Osteomyelitis requires prompt antimicrobial treatment starting with intravenous antibiotics before transitioning to enteral antibiotics to avoid complications that include periosteal abscess and the development of chronic osteomyelitis with associated bony deformities [12, 13]. However, there is an absence of consensus regarding antibiotic duration, with most sources supporting conservative prolonged management. Review articles and notable pediatric textbooks recommend an average of 1 to 2 weeks of parenteral antibiotics until the C-reactive protein normalizes, and a full 3 to 6 weeks of total antibiotics until the erythrocyte sedimentation rate normalizes [1315]. This may require central venous catheter insertion, a prolonged hospitalization, and extensive cost to the family and healthcare system. Other centers initiate several days of peripheral intravenous (IV) antibiotics prior to inserting a central venous catheter and then provide 4 to 6 weeks of home IV therapy [16].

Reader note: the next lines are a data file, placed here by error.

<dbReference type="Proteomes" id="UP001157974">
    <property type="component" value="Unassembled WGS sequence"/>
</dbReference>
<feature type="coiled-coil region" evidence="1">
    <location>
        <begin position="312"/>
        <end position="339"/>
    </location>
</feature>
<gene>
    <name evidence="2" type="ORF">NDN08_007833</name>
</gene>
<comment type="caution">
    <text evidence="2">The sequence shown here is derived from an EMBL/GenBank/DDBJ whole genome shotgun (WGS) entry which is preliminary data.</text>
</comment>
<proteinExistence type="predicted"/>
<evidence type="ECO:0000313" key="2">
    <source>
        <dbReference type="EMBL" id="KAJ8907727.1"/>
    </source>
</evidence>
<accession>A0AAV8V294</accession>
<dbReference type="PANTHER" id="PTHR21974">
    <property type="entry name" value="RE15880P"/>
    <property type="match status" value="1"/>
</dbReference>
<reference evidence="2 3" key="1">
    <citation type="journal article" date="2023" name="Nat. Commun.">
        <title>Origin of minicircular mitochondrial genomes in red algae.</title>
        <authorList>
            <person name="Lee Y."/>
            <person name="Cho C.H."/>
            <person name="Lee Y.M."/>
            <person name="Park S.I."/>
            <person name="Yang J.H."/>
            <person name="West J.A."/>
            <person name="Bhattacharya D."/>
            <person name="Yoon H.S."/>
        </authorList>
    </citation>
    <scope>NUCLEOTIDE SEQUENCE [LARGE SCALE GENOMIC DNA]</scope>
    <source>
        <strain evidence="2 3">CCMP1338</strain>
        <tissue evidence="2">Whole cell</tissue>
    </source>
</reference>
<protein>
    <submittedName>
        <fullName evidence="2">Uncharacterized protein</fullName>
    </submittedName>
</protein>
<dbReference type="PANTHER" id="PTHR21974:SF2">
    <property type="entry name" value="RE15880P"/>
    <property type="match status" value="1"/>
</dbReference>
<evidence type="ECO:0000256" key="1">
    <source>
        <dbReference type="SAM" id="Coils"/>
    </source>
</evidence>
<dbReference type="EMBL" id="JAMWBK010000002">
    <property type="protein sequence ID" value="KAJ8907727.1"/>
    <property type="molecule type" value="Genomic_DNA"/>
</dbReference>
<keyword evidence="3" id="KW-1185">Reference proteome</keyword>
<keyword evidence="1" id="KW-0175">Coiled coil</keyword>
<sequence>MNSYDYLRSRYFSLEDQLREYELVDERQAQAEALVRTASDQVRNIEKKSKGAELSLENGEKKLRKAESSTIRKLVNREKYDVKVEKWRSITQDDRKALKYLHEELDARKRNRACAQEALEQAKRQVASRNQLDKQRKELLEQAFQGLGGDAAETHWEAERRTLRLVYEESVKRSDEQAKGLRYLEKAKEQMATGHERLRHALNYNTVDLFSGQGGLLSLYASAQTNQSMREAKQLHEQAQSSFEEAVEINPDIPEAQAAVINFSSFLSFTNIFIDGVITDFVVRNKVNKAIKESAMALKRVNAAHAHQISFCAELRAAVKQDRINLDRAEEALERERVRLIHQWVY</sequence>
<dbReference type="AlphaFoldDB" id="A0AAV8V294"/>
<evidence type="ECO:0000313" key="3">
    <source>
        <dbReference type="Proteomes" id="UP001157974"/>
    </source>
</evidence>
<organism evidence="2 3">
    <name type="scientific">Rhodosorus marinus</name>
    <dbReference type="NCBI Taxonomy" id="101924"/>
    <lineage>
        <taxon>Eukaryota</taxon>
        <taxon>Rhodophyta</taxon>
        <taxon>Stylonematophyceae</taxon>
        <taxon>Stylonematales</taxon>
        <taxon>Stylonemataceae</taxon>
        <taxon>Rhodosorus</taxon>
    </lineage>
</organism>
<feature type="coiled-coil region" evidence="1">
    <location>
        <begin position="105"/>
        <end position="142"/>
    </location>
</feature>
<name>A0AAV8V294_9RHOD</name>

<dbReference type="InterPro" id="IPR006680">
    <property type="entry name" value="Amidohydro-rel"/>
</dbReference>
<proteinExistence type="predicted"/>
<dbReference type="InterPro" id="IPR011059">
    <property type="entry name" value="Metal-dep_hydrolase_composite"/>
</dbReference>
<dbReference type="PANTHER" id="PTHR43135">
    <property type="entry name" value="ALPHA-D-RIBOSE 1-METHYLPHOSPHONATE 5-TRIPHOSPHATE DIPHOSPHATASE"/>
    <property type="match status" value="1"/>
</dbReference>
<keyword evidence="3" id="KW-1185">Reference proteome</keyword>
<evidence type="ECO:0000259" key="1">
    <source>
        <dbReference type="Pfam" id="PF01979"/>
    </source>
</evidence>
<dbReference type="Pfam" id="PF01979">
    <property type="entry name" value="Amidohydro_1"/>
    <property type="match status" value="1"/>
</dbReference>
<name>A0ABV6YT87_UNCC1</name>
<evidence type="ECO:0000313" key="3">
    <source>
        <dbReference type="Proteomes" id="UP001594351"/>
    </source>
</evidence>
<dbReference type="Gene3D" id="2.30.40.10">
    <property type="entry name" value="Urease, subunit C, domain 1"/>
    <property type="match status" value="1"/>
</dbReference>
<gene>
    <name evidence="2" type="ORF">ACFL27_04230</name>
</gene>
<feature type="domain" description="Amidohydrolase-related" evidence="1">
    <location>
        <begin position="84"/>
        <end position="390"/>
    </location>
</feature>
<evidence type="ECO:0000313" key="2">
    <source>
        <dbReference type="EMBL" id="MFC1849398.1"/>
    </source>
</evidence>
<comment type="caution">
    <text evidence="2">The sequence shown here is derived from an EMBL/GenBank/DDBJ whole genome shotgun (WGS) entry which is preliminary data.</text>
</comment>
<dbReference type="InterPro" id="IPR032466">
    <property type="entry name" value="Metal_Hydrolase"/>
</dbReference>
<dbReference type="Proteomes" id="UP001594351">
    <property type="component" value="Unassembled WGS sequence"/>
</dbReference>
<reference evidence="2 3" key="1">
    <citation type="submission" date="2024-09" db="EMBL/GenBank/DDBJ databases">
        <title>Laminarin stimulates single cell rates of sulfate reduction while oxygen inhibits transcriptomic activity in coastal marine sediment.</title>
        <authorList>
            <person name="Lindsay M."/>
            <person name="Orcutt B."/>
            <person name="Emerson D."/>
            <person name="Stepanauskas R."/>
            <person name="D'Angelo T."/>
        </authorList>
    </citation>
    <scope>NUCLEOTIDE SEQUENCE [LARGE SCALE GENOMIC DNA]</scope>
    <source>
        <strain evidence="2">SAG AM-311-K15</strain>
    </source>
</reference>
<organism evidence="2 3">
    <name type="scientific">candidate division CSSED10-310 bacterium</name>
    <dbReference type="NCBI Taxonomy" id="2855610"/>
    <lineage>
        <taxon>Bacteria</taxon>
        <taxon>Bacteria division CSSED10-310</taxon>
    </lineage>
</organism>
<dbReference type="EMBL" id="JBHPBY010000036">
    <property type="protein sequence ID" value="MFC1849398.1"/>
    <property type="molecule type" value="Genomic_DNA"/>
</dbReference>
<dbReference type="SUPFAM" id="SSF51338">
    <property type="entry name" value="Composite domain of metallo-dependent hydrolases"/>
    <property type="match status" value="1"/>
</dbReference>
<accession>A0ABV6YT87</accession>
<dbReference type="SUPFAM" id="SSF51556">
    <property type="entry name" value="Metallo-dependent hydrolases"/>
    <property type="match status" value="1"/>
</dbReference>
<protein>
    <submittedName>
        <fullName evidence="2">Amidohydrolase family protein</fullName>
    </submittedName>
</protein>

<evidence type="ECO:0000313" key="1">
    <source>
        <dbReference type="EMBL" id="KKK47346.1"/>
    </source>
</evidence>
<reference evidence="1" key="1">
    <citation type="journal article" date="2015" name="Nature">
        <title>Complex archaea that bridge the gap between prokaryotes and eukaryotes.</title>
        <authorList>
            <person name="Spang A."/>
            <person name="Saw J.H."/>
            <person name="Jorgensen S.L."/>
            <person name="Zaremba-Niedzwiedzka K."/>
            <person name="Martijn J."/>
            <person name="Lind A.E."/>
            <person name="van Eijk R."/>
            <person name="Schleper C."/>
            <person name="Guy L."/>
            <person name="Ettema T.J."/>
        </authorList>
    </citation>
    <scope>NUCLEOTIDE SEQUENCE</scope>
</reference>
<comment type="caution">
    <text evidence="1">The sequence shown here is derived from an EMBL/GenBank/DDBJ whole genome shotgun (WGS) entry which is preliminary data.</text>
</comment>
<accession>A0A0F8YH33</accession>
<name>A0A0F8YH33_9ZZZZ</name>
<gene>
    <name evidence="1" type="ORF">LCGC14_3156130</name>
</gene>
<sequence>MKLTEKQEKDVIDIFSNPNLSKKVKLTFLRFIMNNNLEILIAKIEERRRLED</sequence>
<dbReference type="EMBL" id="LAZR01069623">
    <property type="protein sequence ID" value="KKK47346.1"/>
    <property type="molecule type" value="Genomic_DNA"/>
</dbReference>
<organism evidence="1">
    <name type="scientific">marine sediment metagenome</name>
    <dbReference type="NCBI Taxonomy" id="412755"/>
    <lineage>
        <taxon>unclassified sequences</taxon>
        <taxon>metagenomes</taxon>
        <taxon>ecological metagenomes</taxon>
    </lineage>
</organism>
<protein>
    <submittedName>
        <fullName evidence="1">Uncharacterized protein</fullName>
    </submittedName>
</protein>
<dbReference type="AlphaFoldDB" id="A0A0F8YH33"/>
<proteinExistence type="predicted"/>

The risk of complications associated with a central line include line malfunction or displacement, catheter associated bloodstream infection, fever with negative blood culture results, and local skin infection [16]. As children with osteomyelitis tend to be younger than 5 years [2, 14], anesthesia and the associated risks are necessary for the insertion of the central line. In centers that provide home intravenous therapy, the cost of IV antibiotics is immensely higher than that of oral [12, 13].